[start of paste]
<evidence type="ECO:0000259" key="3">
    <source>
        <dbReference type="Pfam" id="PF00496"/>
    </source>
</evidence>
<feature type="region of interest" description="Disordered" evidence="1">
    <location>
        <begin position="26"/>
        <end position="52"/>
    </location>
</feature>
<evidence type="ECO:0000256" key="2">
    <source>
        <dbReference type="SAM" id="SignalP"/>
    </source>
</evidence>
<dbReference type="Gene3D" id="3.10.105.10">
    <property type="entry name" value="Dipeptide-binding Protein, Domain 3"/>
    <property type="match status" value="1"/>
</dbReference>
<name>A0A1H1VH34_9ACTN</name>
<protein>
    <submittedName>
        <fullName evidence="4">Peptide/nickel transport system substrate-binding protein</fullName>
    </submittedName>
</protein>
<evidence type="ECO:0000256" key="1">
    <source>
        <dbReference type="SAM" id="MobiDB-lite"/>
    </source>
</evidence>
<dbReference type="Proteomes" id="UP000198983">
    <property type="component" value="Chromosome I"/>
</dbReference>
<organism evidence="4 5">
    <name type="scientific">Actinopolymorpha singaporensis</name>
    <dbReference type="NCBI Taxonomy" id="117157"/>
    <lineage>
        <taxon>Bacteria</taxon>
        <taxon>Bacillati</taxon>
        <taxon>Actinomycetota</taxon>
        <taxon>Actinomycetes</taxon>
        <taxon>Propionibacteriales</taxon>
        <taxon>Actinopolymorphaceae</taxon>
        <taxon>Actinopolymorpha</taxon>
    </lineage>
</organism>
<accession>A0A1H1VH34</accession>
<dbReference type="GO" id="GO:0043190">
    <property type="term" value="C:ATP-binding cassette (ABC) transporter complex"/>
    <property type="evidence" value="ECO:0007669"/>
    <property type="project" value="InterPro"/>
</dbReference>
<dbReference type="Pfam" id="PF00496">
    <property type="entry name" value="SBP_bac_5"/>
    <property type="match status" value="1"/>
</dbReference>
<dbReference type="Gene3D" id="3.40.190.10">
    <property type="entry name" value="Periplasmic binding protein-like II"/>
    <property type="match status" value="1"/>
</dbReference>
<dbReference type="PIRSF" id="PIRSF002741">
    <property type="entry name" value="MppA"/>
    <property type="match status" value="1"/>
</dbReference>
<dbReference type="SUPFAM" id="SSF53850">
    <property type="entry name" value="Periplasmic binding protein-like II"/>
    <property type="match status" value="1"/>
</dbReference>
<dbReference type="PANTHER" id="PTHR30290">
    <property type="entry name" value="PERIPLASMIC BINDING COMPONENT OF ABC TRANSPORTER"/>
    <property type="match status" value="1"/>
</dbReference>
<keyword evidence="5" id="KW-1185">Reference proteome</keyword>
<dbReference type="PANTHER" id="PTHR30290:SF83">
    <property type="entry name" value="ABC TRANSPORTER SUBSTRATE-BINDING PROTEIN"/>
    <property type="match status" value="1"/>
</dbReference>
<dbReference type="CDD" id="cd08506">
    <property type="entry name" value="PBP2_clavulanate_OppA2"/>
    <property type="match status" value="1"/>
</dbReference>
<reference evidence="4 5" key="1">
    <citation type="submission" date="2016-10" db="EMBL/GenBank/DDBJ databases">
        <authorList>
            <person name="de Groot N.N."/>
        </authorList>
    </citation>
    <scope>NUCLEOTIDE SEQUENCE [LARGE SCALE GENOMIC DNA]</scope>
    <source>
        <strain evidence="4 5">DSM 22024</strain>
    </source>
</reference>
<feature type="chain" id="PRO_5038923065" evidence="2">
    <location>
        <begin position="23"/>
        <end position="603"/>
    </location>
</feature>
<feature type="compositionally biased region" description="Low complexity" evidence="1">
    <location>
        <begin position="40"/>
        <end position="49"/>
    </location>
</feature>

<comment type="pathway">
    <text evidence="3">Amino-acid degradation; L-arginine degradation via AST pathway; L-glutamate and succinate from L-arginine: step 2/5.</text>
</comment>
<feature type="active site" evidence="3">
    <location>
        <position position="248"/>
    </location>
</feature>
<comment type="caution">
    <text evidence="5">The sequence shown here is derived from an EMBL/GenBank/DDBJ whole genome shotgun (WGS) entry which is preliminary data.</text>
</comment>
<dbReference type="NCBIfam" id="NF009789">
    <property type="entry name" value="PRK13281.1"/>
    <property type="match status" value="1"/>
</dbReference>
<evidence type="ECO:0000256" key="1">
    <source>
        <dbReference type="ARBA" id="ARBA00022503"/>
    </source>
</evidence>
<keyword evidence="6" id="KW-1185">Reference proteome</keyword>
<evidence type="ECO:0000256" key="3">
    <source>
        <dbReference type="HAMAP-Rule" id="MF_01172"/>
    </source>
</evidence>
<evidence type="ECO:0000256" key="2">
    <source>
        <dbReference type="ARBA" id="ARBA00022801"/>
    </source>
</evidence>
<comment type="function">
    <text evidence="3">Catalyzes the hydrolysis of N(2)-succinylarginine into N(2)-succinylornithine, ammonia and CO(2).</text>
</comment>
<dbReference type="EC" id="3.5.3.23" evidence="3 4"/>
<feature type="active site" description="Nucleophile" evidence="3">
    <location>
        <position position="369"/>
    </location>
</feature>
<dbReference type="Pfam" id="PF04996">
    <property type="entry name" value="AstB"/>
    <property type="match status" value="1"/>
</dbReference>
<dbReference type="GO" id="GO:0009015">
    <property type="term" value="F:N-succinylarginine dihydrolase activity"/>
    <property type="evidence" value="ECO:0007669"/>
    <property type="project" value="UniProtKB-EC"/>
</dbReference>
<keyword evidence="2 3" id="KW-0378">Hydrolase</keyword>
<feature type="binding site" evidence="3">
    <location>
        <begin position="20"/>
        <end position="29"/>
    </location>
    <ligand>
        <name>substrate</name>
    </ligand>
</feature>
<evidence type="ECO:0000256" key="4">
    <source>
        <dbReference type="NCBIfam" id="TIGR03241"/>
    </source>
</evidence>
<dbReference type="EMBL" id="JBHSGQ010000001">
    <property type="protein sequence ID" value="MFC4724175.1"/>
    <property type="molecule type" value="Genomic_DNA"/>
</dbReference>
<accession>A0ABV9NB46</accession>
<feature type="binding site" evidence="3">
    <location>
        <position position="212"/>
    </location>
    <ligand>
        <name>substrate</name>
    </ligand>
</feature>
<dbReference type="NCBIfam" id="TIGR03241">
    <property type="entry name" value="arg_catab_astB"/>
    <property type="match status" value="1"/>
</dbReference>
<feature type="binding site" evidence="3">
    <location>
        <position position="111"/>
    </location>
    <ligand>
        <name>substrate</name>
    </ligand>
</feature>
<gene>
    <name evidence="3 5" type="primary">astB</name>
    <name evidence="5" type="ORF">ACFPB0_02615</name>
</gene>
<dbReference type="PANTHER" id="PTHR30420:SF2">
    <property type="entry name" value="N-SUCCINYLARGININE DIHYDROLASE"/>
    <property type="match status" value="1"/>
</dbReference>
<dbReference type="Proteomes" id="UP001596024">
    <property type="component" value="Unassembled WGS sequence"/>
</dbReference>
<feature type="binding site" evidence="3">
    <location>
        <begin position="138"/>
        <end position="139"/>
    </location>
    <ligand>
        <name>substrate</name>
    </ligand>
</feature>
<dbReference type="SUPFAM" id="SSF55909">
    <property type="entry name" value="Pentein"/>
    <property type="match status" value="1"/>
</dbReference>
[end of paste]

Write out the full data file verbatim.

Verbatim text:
<evidence type="ECO:0000259" key="3">
    <source>
        <dbReference type="Pfam" id="PF00496"/>
    </source>
</evidence>
<feature type="region of interest" description="Disordered" evidence="1">
    <location>
        <begin position="26"/>
        <end position="52"/>
    </location>
</feature>
<evidence type="ECO:0000256" key="2">
    <source>
        <dbReference type="SAM" id="SignalP"/>
    </source>
</evidence>
<dbReference type="Gene3D" id="3.10.105.10">
    <property type="entry name" value="Dipeptide-binding Protein, Domain 3"/>
    <property type="match status" value="1"/>
</dbReference>
<name>A0A1H1VH34_9ACTN</name>
<protein>
    <submittedName>
        <fullName evidence="4">Peptide/nickel transport system substrate-binding protein</fullName>
    </submittedName>
</protein>
<evidence type="ECO:0000256" key="1">
    <source>
        <dbReference type="SAM" id="MobiDB-lite"/>
    </source>
</evidence>
<dbReference type="Proteomes" id="UP000198983">
    <property type="component" value="Chromosome I"/>
</dbReference>
<organism evidence="4 5">
    <name type="scientific">Actinopolymorpha singaporensis</name>
    <dbReference type="NCBI Taxonomy" id="117157"/>
    <lineage>
        <taxon>Bacteria</taxon>
        <taxon>Bacillati</taxon>
        <taxon>Actinomycetota</taxon>
        <taxon>Actinomycetes</taxon>
        <taxon>Propionibacteriales</taxon>
        <taxon>Actinopolymorphaceae</taxon>
        <taxon>Actinopolymorpha</taxon>
    </lineage>
</organism>
<accession>A0A1H1VH34</accession>
<dbReference type="GO" id="GO:0043190">
    <property type="term" value="C:ATP-binding cassette (ABC) transporter complex"/>
    <property type="evidence" value="ECO:0007669"/>
    <property type="project" value="InterPro"/>
</dbReference>
<dbReference type="Pfam" id="PF00496">
    <property type="entry name" value="SBP_bac_5"/>
    <property type="match status" value="1"/>
</dbReference>
<dbReference type="Gene3D" id="3.40.190.10">
    <property type="entry name" value="Periplasmic binding protein-like II"/>
    <property type="match status" value="1"/>
</dbReference>
<dbReference type="PIRSF" id="PIRSF002741">
    <property type="entry name" value="MppA"/>
    <property type="match status" value="1"/>
</dbReference>
<dbReference type="SUPFAM" id="SSF53850">
    <property type="entry name" value="Periplasmic binding protein-like II"/>
    <property type="match status" value="1"/>
</dbReference>
<dbReference type="PANTHER" id="PTHR30290">
    <property type="entry name" value="PERIPLASMIC BINDING COMPONENT OF ABC TRANSPORTER"/>
    <property type="match status" value="1"/>
</dbReference>
<keyword evidence="5" id="KW-1185">Reference proteome</keyword>
<dbReference type="PANTHER" id="PTHR30290:SF83">
    <property type="entry name" value="ABC TRANSPORTER SUBSTRATE-BINDING PROTEIN"/>
    <property type="match status" value="1"/>
</dbReference>
<dbReference type="CDD" id="cd08506">
    <property type="entry name" value="PBP2_clavulanate_OppA2"/>
    <property type="match status" value="1"/>
</dbReference>
<reference evidence="4 5" key="1">
    <citation type="submission" date="2016-10" db="EMBL/GenBank/DDBJ databases">
        <authorList>
            <person name="de Groot N.N."/>
        </authorList>
    </citation>
    <scope>NUCLEOTIDE SEQUENCE [LARGE SCALE GENOMIC DNA]</scope>
    <source>
        <strain evidence="4 5">DSM 22024</strain>
    </source>
</reference>
<feature type="chain" id="PRO_5038923065" evidence="2">
    <location>
        <begin position="23"/>
        <end position="603"/>
    </location>
</feature>
<feature type="compositionally biased region" description="Low complexity" evidence="1">
    <location>
        <begin position="40"/>
        <end position="49"/>
    </location>
</feature>

<comment type="pathway">
    <text evidence="3">Amino-acid degradation; L-arginine degradation via AST pathway; L-glutamate and succinate from L-arginine: step 2/5.</text>
</comment>
<feature type="active site" evidence="3">
    <location>
        <position position="248"/>
    </location>
</feature>
<comment type="caution">
    <text evidence="5">The sequence shown here is derived from an EMBL/GenBank/DDBJ whole genome shotgun (WGS) entry which is preliminary data.</text>
</comment>
<dbReference type="NCBIfam" id="NF009789">
    <property type="entry name" value="PRK13281.1"/>
    <property type="match status" value="1"/>
</dbReference>
<evidence type="ECO:0000256" key="1">
    <source>
        <dbReference type="ARBA" id="ARBA00022503"/>
    </source>
</evidence>
<keyword evidence="6" id="KW-1185">Reference proteome</keyword>
<evidence type="ECO:0000256" key="3">
    <source>
        <dbReference type="HAMAP-Rule" id="MF_01172"/>
    </source>
</evidence>
<evidence type="ECO:0000256" key="2">
    <source>
        <dbReference type="ARBA" id="ARBA00022801"/>
    </source>
</evidence>
<comment type="function">
    <text evidence="3">Catalyzes the hydrolysis of N(2)-succinylarginine into N(2)-succinylornithine, ammonia and CO(2).</text>
</comment>
<dbReference type="EC" id="3.5.3.23" evidence="3 4"/>
<feature type="active site" description="Nucleophile" evidence="3">
    <location>
        <position position="369"/>
    </location>
</feature>
<dbReference type="Pfam" id="PF04996">
    <property type="entry name" value="AstB"/>
    <property type="match status" value="1"/>
</dbReference>
<dbReference type="GO" id="GO:0009015">
    <property type="term" value="F:N-succinylarginine dihydrolase activity"/>
    <property type="evidence" value="ECO:0007669"/>
    <property type="project" value="UniProtKB-EC"/>
</dbReference>
<keyword evidence="2 3" id="KW-0378">Hydrolase</keyword>
<feature type="binding site" evidence="3">
    <location>
        <begin position="20"/>
        <end position="29"/>
    </location>
    <ligand>
        <name>substrate</name>
    </ligand>
</feature>
<evidence type="ECO:0000256" key="4">
    <source>
        <dbReference type="NCBIfam" id="TIGR03241"/>
    </source>
</evidence>
<dbReference type="EMBL" id="JBHSGQ010000001">
    <property type="protein sequence ID" value="MFC4724175.1"/>
    <property type="molecule type" value="Genomic_DNA"/>
</dbReference>
<accession>A0ABV9NB46</accession>
<feature type="binding site" evidence="3">
    <location>
        <position position="212"/>
    </location>
    <ligand>
        <name>substrate</name>
    </ligand>
</feature>
<dbReference type="NCBIfam" id="TIGR03241">
    <property type="entry name" value="arg_catab_astB"/>
    <property type="match status" value="1"/>
</dbReference>
<feature type="binding site" evidence="3">
    <location>
        <position position="111"/>
    </location>
    <ligand>
        <name>substrate</name>
    </ligand>
</feature>
<gene>
    <name evidence="3 5" type="primary">astB</name>
    <name evidence="5" type="ORF">ACFPB0_02615</name>
</gene>
<dbReference type="PANTHER" id="PTHR30420:SF2">
    <property type="entry name" value="N-SUCCINYLARGININE DIHYDROLASE"/>
    <property type="match status" value="1"/>
</dbReference>
<dbReference type="Proteomes" id="UP001596024">
    <property type="component" value="Unassembled WGS sequence"/>
</dbReference>
<feature type="binding site" evidence="3">
    <location>
        <begin position="138"/>
        <end position="139"/>
    </location>
    <ligand>
        <name>substrate</name>
    </ligand>
</feature>
<dbReference type="SUPFAM" id="SSF55909">
    <property type="entry name" value="Pentein"/>
    <property type="match status" value="1"/>
</dbReference>